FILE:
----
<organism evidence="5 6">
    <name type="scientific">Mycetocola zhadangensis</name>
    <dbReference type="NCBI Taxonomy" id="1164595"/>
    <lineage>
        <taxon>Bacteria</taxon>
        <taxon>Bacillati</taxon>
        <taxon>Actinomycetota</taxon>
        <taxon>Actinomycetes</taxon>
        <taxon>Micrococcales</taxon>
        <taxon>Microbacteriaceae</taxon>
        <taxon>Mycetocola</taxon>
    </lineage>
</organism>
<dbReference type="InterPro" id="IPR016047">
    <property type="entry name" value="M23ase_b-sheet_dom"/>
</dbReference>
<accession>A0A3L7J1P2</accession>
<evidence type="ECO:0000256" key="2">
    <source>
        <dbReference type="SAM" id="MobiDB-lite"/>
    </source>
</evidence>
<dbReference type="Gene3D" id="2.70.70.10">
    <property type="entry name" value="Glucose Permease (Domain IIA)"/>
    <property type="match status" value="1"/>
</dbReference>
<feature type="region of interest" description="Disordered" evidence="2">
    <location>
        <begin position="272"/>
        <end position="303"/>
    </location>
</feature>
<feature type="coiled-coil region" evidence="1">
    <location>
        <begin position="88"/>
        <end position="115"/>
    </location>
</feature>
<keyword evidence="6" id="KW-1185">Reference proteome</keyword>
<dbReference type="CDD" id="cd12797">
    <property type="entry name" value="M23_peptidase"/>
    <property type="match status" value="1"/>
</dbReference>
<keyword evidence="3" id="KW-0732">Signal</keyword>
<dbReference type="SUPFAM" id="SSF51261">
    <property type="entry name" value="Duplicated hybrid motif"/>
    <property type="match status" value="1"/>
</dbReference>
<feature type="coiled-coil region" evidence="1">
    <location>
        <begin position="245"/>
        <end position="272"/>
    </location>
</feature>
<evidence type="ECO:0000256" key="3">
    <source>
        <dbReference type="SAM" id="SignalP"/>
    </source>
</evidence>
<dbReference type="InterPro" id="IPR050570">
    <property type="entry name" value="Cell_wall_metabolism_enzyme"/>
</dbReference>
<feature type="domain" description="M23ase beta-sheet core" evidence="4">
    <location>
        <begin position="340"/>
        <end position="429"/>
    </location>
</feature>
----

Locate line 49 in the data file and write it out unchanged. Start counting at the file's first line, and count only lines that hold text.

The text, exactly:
<feature type="coiled-coil region" evidence="1">